Terrorism and the Constitution – A Framework for Action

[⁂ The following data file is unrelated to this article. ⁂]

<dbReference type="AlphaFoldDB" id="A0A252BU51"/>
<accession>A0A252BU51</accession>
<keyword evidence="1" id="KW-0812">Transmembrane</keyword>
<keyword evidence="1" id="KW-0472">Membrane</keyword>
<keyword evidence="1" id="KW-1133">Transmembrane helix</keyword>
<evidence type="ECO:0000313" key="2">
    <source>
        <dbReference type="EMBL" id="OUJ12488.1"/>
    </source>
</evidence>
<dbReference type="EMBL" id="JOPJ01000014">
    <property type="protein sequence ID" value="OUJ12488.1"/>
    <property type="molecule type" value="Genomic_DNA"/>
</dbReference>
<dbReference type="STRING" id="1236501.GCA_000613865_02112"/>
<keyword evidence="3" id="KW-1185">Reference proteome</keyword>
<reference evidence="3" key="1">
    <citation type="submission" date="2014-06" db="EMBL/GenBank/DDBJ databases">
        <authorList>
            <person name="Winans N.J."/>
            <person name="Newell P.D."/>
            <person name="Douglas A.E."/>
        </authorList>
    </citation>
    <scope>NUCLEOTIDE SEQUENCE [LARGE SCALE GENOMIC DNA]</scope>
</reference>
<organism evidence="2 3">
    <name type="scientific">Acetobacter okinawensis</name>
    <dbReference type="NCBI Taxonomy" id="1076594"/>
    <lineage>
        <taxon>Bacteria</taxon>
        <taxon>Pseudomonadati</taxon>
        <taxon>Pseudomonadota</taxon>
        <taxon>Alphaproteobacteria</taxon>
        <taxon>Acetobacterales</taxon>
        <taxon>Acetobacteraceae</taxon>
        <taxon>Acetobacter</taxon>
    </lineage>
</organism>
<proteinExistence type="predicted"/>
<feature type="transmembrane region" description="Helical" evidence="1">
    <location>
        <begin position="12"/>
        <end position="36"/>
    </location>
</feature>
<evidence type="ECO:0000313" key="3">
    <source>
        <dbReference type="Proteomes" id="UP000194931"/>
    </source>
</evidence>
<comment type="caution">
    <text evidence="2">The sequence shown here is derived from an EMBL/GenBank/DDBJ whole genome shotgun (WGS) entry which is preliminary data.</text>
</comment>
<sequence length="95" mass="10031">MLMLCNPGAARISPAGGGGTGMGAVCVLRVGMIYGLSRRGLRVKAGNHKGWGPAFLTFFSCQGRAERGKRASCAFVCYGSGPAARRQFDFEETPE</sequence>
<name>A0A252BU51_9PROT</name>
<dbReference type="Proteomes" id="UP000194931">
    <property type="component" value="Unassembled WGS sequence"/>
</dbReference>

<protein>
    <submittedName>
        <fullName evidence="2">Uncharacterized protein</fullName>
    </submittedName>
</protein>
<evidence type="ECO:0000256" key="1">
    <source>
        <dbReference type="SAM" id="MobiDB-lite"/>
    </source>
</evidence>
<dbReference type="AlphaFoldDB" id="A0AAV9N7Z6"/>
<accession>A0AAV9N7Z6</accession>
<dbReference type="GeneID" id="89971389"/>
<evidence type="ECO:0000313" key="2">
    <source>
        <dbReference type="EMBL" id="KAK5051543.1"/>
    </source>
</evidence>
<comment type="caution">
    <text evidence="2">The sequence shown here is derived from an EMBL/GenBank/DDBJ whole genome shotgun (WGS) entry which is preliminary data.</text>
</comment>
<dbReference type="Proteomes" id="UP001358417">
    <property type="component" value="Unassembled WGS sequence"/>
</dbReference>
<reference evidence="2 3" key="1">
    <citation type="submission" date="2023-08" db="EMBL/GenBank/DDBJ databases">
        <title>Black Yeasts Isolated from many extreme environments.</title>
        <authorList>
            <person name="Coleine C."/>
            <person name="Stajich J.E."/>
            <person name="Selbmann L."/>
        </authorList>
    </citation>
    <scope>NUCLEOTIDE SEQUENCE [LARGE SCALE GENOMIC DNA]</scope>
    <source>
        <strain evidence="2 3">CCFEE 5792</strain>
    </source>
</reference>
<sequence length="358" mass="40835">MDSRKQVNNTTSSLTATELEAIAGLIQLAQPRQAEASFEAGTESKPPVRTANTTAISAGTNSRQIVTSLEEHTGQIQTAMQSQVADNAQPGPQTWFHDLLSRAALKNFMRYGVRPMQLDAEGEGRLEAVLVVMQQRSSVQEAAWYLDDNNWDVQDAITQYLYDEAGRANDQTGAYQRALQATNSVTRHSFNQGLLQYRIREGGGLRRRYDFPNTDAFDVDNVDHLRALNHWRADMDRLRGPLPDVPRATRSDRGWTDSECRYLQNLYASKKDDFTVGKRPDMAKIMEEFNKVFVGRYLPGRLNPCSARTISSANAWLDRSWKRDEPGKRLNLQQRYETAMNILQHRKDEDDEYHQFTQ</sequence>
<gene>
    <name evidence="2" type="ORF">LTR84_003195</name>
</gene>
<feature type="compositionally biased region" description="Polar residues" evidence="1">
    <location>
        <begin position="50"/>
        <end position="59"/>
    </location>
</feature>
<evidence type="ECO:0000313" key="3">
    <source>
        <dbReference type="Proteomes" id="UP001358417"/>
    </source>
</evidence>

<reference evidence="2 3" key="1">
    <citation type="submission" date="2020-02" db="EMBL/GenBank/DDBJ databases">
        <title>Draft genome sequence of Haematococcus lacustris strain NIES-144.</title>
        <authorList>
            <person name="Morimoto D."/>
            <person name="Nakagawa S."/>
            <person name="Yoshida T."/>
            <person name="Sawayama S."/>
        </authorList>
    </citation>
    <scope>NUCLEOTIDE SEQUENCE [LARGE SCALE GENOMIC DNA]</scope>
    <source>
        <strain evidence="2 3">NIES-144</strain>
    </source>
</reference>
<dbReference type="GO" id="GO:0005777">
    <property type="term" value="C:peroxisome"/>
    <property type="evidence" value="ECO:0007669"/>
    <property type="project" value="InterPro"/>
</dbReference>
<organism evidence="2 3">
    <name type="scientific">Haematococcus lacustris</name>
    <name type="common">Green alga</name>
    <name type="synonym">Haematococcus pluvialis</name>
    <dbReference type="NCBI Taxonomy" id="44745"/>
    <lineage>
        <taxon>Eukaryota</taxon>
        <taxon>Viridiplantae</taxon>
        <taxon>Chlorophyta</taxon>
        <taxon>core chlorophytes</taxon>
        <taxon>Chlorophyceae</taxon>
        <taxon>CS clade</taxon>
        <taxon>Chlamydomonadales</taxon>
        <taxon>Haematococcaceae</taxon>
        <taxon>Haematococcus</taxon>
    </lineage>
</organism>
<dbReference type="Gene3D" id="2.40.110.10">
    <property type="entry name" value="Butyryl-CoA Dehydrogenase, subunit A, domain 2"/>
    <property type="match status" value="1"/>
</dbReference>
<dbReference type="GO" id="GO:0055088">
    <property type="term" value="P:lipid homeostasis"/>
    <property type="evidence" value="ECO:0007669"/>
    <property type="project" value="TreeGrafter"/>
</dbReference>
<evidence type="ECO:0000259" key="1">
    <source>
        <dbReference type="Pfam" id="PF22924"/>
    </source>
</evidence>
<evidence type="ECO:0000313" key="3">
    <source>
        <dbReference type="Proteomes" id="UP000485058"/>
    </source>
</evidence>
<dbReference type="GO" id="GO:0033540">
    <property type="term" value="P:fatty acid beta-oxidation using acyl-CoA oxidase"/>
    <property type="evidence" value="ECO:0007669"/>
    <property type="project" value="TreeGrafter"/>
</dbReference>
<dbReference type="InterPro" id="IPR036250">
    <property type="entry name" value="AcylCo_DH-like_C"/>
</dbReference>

14 Jan 2017 The Constitutions of all civilized countries guarantee the fundamental Human Rights of the citizens. Thus fundamental rights (free speech, freedom of assembly, the right to petition, the right to organize, the right to strike and the right to privacy, to be safe from unreasonable search and seizure, etc.) should be guaranteed even in periods of so-called “War on Terror”. The presumption of innocence and the right to refrain from self-incrimination, and of Habeas Corpus in the Anglo-Saxon system, are equally fundamental rights must be consistently protected. Advocates of passing special laws to provide broader powers to the security forces, to allow them to move swiftly under conditions of imperfect knowledge, argue from fear of the consequences of delayed action. Opponents believe that it is risky to engage on such a “slippery Slope” and that it would lead inevitably to curtailment of civil rights of the ordinary citizens. They believe that it should be sufficient to have some expanded surveillance (under strict judicial review and control) plus extra-territorial cooperation of the investigative, policing and prosecutorial powers of various governments … Where is the right balance between these two views? Tahany El-GebalyPetar StoyanovAmr MoussaHeba El-RafeyIvo JosipovicAmine GemayelAbdulaziz Altwaijri
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